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vanessaBy Vanessa Gonzalez|Dec. 6,2016


 Vanessa Acosta is an LA-based Bolivian fashion designer, photographer, and stylist.

Vanessa and I met at a collaborators meeting for Shop Latinx Biz and as I perused her Instagram feed, I was immediately drawn to her work, artistry, and self-confidence. I was left feeling inspired and was eager to do a portrait session with her.

A week later, we met up at her home in Echo Park, where we instantly hit it off and chatted like old friends. Vanessa and I drove around, took some photos and spoke about her art, love of travel, her online shop Paragon Desert, and deep connection to her Bolivian roots. Below is a little glimpse:

Tibetan necklace purchased on eBay.
Tibetan necklace purchased on eBay.

How do you manage each creative outlet, or are they all intertwined?

I approach each outlet in a different way, but all intertwine. Designing is where I puzzle pieces together; it’s more of a thinking game, a test and trial process. I’m a person who loves puzzles. Styling depends on who I am styling for, and it varies from minimal fashion to couture. I think that’s why I delve into styling because it gets me out of my own aesthetic box. If I’m given a specific direction, I like to challenge myself and create a style that is out of my comfort zone. Living in LA, photographers are everywhere. You can have all the equipment and knowledge, but you have to have the vision. I already have that artistic eye and mind, so I know exactly what I want when I shoot.

What inspires you to create? Talk to us about Paragon Desert!

Everything inspires me. As annoying as that answer is, everything has to inspire you. In design school, I realized that the smallest thing can create an entire collection. I keep my eyes open for inspiration, whether it’s an old building, or the foil I wrap my food in. Everything has to inspire you, or nothing does. There’s a spark that happens when that inspiration hits and you rush to your metaphorical drawing board and create. You never know when it’s going to come. Paragon Desert is my shop. It carries my indigenous/modern self-made designs ias well as vintage and clothing from around the world. All of my pieces are focused on culture from all over the world.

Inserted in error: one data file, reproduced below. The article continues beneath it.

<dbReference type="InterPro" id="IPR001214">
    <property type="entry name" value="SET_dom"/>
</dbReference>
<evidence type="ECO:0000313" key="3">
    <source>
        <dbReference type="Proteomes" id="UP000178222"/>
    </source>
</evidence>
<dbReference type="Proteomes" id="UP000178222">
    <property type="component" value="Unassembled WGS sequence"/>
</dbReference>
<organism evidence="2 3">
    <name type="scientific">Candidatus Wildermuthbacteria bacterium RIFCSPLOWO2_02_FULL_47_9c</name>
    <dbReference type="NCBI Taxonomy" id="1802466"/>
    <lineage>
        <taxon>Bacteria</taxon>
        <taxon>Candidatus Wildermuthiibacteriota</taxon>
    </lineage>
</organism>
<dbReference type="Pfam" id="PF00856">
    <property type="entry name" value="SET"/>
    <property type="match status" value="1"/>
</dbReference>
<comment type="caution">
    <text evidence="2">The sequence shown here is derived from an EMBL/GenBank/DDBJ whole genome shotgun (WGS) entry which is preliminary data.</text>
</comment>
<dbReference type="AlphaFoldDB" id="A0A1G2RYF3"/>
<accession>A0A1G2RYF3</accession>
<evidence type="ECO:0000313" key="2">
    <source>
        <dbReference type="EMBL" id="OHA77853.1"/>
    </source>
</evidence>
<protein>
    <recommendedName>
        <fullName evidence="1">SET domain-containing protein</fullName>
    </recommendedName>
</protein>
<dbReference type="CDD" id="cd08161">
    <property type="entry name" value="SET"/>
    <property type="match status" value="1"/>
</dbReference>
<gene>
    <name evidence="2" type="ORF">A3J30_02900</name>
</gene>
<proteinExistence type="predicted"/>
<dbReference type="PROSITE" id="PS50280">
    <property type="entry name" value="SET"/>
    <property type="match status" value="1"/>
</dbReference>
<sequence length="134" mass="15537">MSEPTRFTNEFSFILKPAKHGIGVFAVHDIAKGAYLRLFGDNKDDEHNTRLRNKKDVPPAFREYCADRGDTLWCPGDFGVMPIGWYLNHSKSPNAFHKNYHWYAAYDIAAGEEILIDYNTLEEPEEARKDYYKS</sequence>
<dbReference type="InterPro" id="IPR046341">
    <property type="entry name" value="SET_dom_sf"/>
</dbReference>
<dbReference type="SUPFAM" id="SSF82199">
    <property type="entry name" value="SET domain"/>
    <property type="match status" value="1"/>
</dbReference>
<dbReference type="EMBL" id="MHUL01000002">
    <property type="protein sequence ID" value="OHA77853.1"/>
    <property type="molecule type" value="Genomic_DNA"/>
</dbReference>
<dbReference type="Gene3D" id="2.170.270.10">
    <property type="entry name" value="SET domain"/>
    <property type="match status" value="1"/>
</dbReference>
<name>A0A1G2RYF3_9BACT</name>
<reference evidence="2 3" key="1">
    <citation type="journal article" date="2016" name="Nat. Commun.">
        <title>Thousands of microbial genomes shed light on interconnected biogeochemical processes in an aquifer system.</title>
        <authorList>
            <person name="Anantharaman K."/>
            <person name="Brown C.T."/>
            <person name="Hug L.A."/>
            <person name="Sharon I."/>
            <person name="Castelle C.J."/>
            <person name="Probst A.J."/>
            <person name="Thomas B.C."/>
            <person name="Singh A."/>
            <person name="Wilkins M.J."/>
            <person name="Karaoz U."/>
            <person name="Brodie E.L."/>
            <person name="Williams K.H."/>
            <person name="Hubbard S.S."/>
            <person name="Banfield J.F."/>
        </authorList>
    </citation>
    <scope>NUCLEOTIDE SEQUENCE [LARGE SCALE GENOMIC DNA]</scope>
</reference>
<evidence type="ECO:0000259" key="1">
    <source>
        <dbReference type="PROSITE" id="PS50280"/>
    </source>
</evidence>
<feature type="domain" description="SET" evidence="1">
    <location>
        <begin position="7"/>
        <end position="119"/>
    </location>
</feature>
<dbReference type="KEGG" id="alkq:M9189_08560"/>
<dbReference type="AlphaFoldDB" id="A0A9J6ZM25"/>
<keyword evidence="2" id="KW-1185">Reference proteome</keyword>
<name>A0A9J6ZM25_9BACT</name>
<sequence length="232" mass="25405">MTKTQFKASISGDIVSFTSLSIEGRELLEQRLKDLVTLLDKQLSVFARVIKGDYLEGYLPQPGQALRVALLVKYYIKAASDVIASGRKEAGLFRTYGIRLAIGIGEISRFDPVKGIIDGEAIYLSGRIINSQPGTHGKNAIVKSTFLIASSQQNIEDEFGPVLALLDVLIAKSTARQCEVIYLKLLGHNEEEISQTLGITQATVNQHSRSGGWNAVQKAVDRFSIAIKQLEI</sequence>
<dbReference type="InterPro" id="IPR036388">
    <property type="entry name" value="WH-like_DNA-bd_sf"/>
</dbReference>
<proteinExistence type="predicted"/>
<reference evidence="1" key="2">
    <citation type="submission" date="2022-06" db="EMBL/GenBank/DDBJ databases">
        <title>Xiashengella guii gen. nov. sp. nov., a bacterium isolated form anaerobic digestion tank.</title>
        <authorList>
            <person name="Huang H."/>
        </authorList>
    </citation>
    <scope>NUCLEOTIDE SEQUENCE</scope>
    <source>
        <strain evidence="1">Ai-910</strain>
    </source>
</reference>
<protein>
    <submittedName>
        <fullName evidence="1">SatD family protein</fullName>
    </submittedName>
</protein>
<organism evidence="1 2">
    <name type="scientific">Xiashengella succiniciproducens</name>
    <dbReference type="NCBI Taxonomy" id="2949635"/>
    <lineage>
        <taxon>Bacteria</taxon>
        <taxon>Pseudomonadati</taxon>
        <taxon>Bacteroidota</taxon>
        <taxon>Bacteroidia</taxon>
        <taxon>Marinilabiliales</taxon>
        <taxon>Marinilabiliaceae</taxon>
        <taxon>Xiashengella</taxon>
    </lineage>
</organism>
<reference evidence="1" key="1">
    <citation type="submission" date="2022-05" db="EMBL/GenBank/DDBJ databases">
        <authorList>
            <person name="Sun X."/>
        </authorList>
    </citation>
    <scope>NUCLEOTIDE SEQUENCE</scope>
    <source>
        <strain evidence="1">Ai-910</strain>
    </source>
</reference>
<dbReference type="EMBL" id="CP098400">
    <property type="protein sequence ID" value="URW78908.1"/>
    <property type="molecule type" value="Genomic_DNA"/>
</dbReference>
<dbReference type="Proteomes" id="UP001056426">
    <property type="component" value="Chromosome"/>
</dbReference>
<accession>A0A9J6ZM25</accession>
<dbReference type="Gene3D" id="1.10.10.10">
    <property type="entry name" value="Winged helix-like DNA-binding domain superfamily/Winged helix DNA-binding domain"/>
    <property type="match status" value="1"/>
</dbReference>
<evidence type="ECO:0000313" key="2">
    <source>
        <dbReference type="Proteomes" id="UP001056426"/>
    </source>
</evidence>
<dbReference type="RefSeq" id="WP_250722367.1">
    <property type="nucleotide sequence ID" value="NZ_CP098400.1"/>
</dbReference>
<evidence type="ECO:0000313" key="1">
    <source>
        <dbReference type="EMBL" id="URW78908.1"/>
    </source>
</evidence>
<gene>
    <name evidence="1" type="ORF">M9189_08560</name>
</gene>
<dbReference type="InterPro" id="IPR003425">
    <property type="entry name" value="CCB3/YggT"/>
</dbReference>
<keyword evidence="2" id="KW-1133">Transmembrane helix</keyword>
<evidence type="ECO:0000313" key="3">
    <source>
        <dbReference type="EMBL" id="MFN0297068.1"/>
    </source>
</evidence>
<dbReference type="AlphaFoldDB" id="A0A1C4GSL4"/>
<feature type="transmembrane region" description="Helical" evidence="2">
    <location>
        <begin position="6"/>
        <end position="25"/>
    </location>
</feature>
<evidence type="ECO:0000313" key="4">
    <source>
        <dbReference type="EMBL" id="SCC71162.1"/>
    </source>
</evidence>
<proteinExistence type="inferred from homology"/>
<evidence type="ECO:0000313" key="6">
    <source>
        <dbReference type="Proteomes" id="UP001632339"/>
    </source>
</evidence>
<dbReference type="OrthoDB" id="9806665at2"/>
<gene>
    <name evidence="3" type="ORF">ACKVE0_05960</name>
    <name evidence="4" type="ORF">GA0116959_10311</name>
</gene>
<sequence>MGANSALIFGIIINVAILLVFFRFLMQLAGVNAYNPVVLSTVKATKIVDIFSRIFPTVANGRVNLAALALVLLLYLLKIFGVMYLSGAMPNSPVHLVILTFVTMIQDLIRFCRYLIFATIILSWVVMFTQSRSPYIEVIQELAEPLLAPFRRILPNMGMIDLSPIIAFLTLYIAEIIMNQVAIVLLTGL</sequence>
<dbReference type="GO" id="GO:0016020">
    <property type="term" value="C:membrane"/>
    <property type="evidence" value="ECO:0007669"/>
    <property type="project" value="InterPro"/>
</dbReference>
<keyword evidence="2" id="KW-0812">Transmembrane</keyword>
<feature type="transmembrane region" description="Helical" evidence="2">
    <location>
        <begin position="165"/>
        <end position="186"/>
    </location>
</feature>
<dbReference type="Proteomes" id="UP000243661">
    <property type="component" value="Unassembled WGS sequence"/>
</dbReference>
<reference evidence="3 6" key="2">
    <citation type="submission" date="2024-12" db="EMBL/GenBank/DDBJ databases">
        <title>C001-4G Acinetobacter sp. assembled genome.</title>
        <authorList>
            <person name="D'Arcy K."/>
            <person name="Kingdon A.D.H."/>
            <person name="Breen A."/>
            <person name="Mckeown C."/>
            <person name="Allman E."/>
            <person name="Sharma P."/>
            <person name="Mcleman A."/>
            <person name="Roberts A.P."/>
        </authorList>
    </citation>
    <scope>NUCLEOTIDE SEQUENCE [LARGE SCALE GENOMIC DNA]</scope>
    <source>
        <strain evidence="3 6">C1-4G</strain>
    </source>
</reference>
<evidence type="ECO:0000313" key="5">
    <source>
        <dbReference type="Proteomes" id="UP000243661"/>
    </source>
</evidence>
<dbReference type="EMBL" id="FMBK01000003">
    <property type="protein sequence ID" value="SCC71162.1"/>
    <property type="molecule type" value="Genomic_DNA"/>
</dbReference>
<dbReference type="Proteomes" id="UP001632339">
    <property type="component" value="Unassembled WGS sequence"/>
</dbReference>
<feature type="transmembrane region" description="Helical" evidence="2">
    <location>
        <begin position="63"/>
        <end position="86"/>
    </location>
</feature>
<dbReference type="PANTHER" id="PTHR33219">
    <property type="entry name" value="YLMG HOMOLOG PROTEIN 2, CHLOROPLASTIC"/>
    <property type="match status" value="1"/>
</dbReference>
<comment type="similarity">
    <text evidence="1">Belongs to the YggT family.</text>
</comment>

Paragon Desert
Paragon Desert

You often use the hashtag #liveauthentic. How would you guide someone looking to find their own voice or authentic self? 

Always. Don’t try so hard to find your voice. I found mine when I stopped caring what people thought. I stopped trying to be inspired by a culture that wasn’t mine. I dug into my own culture to find my voice. It’s so simple yet so hard to reach that point. To know oneself so deeply and realize what that calling is. That calling is like a small little locked door that you have to find in yourself.

Your instagram feed is full of color and beautiful textiles. I’m very conservative when it comes to color but would like to start incorporating more color in my everyday life. What advice would you give others trying to do the same?

A lot of people always say this to me, and it’s this common habit that women have. “I love that but I couldn’t wear that like you.” I think people just need to step out of their comfort zone and have a little bit of fun. I’m always all over the place with my own personal style, so I have my phases where I wear subdued tones and no bright colors at all. There needs to be a balance. If you have all black clothing then throw some color in it occasionally. You don’t have to go from wearing all black to wearing the entire rainbow. A gradual process, a little bit of spice!

 Portrait of Vanessa in Echo Park (Los Angeles, California)
Portrait of Vanessa in Echo Park (Los Angeles, California)

You have a trip planned to Bolivia and Peru in January. What started your love of travel, and which have been your favorite places to visit?

The moment I was born, my parents set off on a road trip from Virginia to California. I was pretty much born on the road, it’s been embedded in me since infancy. I can’t describe it in few words, but when you travel to somewhere new, or into the wilderness, there’s this sort of excitement, happiness, freedom that you don’t feel when you’re at “home.” I’m addicted to that feeling. I traveled to India last year and it was too short-lived for me, I loved it so much I intend to go back for a longer period of time.